Born To Be Vlad

Reading & Writing, The Arts

He married Oscar Wilde’s old bird, he never went to Eastern Europe, he was the author of ‘Miss Betty’, he managed the Lyceum Theatre and he wrote ‘Dracula’ (which I always couple with ‘Frankenstein’ as the readable half of the pair). In 10 days’ time it’s the anniversary of Bram Stoker’s death, and in that time we’ve switched from Bela Lugosi to Christopher Lee to RPatz, all valid versions, (although the last is more tepid than valid) and one hopes we’ll continue to see more startling innovations like ‘Let The Right One In’ and fewer like that dreadful film series with Kate Beckinsale that I can’t even recall the name of.

Dracula’s undead career has, appropriately, outlived his life. At the time, ‘Dracula’ was outsold in it’s first year by Richard Marsh’s ‘The Beetle’, which is now all but forgotten (although it’s rather wonderful). The number of books that appear on the subject are astonishing. Dacre Stoker, the author’s great-grand-nephew, has co-edited ‘The Lost Journal of Bram Stoker’ with Elizabeth Miller, based on a notebook discovered in his attic, whose entries offer new insights into the author’s mind. Even I once wrote ‘Dracula’s Library’, purporting to be a missing chapter of the Stoker book, for an anthology.

But why Dracula over, say, the fascinating premise of ‘Dr Jekyll and Mr Hyde’? Both have the same mixture of sensuality and cruelty but Dracula adds the extra appeal of aristocracy into the mix. The Wolfman story, even with its heady mixture of bestial sexuality and primness, never seems to work very well. Perhaps its because the Dracula mythology is easier to absorb; there are clear rules to follow, and much of it is about resistance, fighting the desire to give in to primitive urges.

When I wrote ‘Hell Train’ I sought to create four new monsters, ranging from the cadaverous, blue-blooded ‘Biter’ to the Red Countess, based in no small part on Pushkin’s Queen of Spades, but creating an entirely new monster mythology is a tricky business. I’d love Hammer to remake ‘The Reptile’ and bring back a cold, snakelike female creature – but didn’t Stoker’s ‘Lair of the White Worm’ already do that?

6 comments on “Born To Be Vlad”

  1. Dan Terrell says:

    According to the current Daily Beast, Prince Harry spent Easter break in the village that’s at the foot of Prince Vlad’s castle. He claims distant family ties with the Prince. Just asking, but the prince is known for keeping late nights, isn’t he?
    Paul Doherty wrote two novelizations of Vlad III’s life, combined in the ’80’s into a single book, entitled Prince Drakula, which I found very interesting and enjoyable. Bad, bad Vlad was a defender of Europe against the invasion of the Turks. He knew them well having lived with them, and having been educated by them, for many years. I suspect if anyone asked him; “Prince, what’s your point?” He probably had them escorted around to the back of his castle and showed them.
    The Prince liked to dine on his balcony above the painfully seated, which is a bit more painful than a fly-by-night neck bite. According to Doherty’s book, dinner guests who complained that the ambiance was off-putting risked Vlad having them taken down and reseated.

  2. Gretta says:

    I think you’ll find, cinematically speaking, that Dracula offered a better opportunity to show gentlemen in sharp suits and pretty young ladies in flimsy negligees in the same scene. That was probably the clincher. And the Twilight mob don’t follow any of the vampire rules, do they? I don’t think they count. I can’t believe you neglected to mention Count Duckula, however.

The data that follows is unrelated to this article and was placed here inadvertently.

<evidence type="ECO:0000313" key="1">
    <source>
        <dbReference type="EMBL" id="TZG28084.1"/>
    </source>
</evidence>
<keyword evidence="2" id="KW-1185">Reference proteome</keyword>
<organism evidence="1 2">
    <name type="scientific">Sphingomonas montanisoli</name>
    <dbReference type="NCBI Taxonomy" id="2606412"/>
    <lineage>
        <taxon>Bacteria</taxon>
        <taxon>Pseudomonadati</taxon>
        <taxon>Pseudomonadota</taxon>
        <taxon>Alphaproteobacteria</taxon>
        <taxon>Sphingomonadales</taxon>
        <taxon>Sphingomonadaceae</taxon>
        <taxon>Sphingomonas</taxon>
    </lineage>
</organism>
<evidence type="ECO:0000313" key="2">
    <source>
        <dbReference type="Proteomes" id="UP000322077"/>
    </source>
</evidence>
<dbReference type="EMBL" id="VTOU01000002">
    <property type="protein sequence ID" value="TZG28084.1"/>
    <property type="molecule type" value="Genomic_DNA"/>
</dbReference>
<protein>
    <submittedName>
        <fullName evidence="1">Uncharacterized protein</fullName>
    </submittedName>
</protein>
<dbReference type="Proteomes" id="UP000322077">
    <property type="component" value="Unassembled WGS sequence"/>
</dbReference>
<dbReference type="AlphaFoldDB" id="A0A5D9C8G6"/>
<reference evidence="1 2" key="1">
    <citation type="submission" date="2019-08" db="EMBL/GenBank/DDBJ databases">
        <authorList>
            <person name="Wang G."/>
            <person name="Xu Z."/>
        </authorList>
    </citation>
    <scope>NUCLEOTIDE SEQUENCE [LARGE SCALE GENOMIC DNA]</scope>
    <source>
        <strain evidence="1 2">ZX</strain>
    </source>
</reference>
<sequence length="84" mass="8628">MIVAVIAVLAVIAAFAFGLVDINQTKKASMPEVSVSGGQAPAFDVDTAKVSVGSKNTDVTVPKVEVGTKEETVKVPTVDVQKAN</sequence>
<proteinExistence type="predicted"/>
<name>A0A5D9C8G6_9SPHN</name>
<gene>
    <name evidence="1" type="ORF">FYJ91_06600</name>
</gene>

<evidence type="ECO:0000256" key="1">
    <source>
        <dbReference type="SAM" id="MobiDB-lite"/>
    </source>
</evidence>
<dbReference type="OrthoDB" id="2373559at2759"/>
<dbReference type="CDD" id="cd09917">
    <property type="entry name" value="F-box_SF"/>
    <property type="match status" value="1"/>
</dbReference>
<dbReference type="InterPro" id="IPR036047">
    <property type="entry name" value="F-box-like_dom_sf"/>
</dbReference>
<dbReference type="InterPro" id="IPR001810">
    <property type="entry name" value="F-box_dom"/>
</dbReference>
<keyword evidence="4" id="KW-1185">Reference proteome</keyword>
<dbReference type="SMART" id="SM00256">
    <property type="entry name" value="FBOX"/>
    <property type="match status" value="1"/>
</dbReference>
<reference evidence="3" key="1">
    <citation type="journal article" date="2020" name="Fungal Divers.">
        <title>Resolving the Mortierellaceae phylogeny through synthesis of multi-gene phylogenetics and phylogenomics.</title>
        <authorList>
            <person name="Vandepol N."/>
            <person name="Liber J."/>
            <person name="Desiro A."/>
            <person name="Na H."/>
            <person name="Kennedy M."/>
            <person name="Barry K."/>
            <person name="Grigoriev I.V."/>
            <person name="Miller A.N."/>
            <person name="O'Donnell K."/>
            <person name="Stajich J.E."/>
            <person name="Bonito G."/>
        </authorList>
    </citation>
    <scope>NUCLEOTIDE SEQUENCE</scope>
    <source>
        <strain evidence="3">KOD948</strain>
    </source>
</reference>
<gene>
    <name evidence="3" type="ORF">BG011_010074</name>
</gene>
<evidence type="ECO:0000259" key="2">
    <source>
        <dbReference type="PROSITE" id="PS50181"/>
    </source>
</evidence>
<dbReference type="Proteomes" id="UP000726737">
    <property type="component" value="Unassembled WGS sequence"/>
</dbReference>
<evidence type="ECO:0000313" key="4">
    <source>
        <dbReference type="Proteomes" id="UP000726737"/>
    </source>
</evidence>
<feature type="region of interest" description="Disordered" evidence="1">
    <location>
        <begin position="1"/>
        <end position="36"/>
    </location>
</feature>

BTW, I can’t see the name ‘Vlad’ now without thinking of Joanne Harris’ neighbour’s cat.

  3. Gretta says:

    Also, have just seen a poll in the Radio Times asking ‘Which is the best vampire film of all time?’…

  4. M.E. Hydra says:

    Creating a new monster mythology isn’t the hard part, it’s getting buggers to show any interest in it. It’s all vamps in love and the zillionth guide to surviving the zombie apocalypse now.

    As for cold, snakelike creatures:
    “My tongue and tail aren’t the only features I share with a snake, luv,” Amanda said. “You know how snakes can open their mouths really wide to swallow their prey…”

    Can’t see Hammer filming that one somehow (it’s not her mouth…)

  5. Helen Martin says:

    I have just finished Neil Gaiman’s “Graveyard Book” and didn’t realize that one of the main characters is a vampire, even though there are lots of clues. I haven’t read any of the vampire series so I was as blissfully ignorant as anyone could be. There is also a werewolf and a mummy in the book and the werewolf is merely a slightly odd woman with an eastern European name and accent who makes beet soup and beet salad. If you want monsters they’re there but if you want to ignore them they’re just characters in the story. Of course all of the characters, other than the ‘monsters’ are ghosts and it does take place in a graveyard but it is so unscary as to be laughable. It was very good, by the way, even if the Macabray is very confusing.

  6. Dan Terrell says:

    A while back a topic of discussion was ghost stories and I was time-wasted and couldn’t really delve up all the titles I liked.
    So, here is just one that’s old, but nice: A Fine and Private Place by Peter S. Beagle, read it, please. It takes place in a graveyard and has a living boy as the narrator. I consider it one of Beagle’s best books and it was his first, far better than the so popular The Last Unicorn, for me. One of the characters is The Raven, who opens the novel by stealing a whole salami from a deli and flying it – with effort – to an old man who lives with the ghosts in a cemetery. The Raven has a nice wry New Yorkish attitude. Enjoy.

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